Behind the scenes with Mariah Carey
NEW YORK -- She was scheduled to show up at 8:30 p.m.
But she's a celebrity, so we expected to wait a little bit.
On a recent Tuesday evening on the Lower West Side of Manhattan, Carey was scheduled to record a music video to accompany ESPN's NBA Christmas Day coverage. The video features "All I Want for Christmas is You," her smash single that sold nearly 2 million copies and was downloaded a record 1 million times.
The crew, on the third floor of a warehouse, were setting up the colorful trees with NBA ornaments. They were getting all the camera angles ready. They were practicing opening and closing a holiday gift box that Carey would be stepping out of. They were decorating the set in holiday colors.
8:30 p.m. -- "We hear she's around the corner, walking up the street," someone from Carey's pre-production team said.
9 p.m. -- "She's just about here. She won't have to walk up these steps, will she?" another person from Carey's pre-production team said.
9:30 p.m. -- Carey's clothes for the shoot arrived. We wondered, is she going to be like Lindsay Lohan and show up 10 hours late for a photo shoot?
10 p.m. -- "She'll be right there," someone from Carey's pre-production team said.
At 10:14 p.m., two bodyguards and two managers walked in. They surveyed the situation, and requested that the video cameras be turned off.
Then Carey walked in.
Followed by three public relations people, a hair stylist and makeup artist, and a few other hangers-on.
Oh, and husband Nick Cannon.
"It's festive," Carey said as she walked in dressed to the hilt, in a black dress, wearing 4-inch heels, with perfect hair, a massive wedding ring on her left hand and a butterfly diamond ring on her right. She admitted being tired from a long day of promotional spots. Then she headed to the dressing room to get her makeup done before doing some interviews.
"Access Hollywood," NBA.com and ESPN.com all had time to talk with her before the shooting of the video. Each was scheduled for two minutes. Yes, two minutes. But Carey does what she wants, and she allowed the interviews to go on as long as necessary.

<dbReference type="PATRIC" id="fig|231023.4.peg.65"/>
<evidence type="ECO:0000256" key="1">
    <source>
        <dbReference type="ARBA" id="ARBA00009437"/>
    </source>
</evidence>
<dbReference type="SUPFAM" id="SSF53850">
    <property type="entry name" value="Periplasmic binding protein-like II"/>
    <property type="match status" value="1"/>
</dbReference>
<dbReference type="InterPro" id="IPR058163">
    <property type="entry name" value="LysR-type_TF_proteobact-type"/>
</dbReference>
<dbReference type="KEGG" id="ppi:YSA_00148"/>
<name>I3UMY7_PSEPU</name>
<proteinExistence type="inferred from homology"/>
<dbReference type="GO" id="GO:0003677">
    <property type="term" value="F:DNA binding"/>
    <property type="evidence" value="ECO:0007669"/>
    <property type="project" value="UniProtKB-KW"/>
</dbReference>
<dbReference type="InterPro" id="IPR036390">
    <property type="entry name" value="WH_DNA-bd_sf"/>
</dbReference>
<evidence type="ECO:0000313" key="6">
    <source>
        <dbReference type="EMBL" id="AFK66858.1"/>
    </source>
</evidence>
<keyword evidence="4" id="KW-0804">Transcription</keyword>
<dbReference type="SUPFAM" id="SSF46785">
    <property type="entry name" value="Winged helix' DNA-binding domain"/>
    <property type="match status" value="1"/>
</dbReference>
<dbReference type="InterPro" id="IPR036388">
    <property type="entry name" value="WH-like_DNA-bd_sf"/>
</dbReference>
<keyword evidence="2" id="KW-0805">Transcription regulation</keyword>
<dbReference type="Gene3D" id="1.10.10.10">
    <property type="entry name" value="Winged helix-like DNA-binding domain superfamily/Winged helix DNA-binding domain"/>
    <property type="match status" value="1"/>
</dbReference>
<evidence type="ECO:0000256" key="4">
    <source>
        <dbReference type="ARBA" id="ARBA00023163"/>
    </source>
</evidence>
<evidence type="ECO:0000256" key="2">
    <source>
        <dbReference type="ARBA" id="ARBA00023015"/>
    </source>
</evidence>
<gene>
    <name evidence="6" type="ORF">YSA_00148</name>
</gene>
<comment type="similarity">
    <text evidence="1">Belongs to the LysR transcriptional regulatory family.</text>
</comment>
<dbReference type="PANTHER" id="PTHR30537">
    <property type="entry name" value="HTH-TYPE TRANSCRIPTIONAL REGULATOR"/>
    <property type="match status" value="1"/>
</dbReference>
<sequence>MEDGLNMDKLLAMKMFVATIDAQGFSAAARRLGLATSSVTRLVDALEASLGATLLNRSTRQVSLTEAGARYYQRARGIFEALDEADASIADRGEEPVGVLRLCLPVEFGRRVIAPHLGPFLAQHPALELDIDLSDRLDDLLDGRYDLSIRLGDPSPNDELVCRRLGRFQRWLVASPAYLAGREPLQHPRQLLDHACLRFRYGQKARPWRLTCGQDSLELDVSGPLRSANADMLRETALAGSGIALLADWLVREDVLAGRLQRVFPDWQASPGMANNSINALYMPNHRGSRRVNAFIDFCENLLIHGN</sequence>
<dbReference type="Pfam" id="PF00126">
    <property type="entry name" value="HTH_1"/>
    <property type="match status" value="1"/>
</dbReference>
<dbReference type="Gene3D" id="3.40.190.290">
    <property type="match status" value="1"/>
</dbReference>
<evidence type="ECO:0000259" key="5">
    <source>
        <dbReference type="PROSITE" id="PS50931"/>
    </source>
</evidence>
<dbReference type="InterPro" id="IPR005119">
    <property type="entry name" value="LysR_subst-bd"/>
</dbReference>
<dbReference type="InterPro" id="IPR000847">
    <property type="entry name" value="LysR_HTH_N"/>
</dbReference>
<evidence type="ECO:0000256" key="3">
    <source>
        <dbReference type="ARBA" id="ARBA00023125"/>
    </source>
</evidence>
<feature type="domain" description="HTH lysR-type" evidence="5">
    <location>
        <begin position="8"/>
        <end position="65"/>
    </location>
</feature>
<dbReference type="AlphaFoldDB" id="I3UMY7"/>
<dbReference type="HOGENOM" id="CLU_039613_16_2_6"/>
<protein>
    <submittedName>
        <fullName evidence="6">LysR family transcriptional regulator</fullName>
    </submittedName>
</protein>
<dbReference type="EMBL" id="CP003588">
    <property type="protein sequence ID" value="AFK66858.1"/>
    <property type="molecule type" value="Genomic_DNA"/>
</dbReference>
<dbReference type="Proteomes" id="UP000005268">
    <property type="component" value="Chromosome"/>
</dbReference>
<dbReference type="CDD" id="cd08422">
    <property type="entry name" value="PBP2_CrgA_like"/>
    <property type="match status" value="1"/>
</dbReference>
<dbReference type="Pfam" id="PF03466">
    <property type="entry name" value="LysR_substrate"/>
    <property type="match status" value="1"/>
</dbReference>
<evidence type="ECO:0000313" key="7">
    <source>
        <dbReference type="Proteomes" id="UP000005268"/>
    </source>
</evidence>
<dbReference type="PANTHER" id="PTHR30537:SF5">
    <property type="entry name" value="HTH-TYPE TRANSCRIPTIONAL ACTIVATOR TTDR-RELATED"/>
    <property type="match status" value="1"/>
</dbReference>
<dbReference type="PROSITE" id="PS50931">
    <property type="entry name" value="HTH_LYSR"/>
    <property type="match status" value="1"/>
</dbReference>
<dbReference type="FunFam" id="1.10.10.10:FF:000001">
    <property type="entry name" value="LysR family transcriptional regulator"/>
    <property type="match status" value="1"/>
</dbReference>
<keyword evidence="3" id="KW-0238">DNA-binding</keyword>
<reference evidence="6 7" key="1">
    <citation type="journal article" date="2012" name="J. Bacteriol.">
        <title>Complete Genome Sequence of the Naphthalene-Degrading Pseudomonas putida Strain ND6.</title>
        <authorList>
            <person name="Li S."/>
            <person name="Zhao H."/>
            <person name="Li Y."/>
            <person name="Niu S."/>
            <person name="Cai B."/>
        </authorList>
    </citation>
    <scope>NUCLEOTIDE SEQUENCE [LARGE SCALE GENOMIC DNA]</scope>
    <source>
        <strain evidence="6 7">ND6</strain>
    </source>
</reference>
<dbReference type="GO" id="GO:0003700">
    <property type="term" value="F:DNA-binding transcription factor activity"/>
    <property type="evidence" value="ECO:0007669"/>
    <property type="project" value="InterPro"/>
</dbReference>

"Access Hollywood" talked with Carey about her performance as a social worker in "Precious," a new movie adaption of the 1996 novel "Push" by Sapphire.
"It was an amazing movie and I was very fortunate to take part," Carey said. "I had to really dress down for the part and let go of my inhibitions. It was exciting."
NBA.com asked Carey about her thoughts on basketball. Carey, who sang her song "Hero" to honor Michael Jordan at the 2003 NBA All-Star Game, isn't a huge sports fan.
"I'm not that big into the NBA but I know my family is," she said. "I know my nephew will be watching the games on Christmas Day and he'll be forced to watch me!"
Since Carey isn't a big sports fan, ESPN.com decided, what the heck -- let's talk about Christmas.
"I remember as a little girl not having much money," said Carey, who was born on Long Island, the youngest child of Patricia Carey, a former opera singer. "Mom would wrap an orange in tissue paper and say it was from Clarence, the cat."
Carey's parents divorced when she was 3, and that's when Carey started singing. That led, as a teenager, to working as a demo singer, and eventually to a job as a backup singer for Brenda K. Starr. In 1988, Carey met Columbia Records executive Tommy Mottola at a party, and nearly 200 million album sales later, the rest is history.
For Carey, the song "All I Want for Christmas is You" has special meaning because Christmas is her favorite holiday.
"I wrote the song so long ago and I'm so proud that it's still popular," said Carey of the song she wrote with Walter Afanasieff and released in 1994. "I never thought it would be like this. I'm so glad people like it."
That's why Carey wanted to do the video. She loves the holidays, and it will help spark interest as she embarks on an eight-week, 19-city "Angels Advocate" tour starting on Dec. 31 at Madison Square Garden.
But before then, she and her husband are heading to Aspen, Colo., for Christmas.
"I want to make the holidays fun and exciting," said Carey, who has been married to Cannon for nearly two years. "I'm not into materialistic things anymore. I just want to be with friends and family."
Carey has already bought Cannon -- an actor, rapper and television personality -- a gift.
"I'm not telling you what it is," she said. "But it's something close to my heart."
Cannon didn't realize Carey had done some shopping.
"She got me one already? Wow! What is it? I know I need to get her something nice," Cannon said. "Holidays are special to us because we're always out there grinding. We can get together at the holidays and reflect. She has the most thoughtful heart of anyone I know."
So in the end, it didn't really matter to anyone that the shoot -- videotaping Carey walking out of a box singing her song, trying to jokingly place a basketball on top of a tree, and generally just getting into the holiday spirit -- ended at 2 a.m.
It was worth it.
Lynn Hoppes is Senior Director for Page 2 and Commentary for ESPN.com. He can be reached at firstname.lastname@example.org.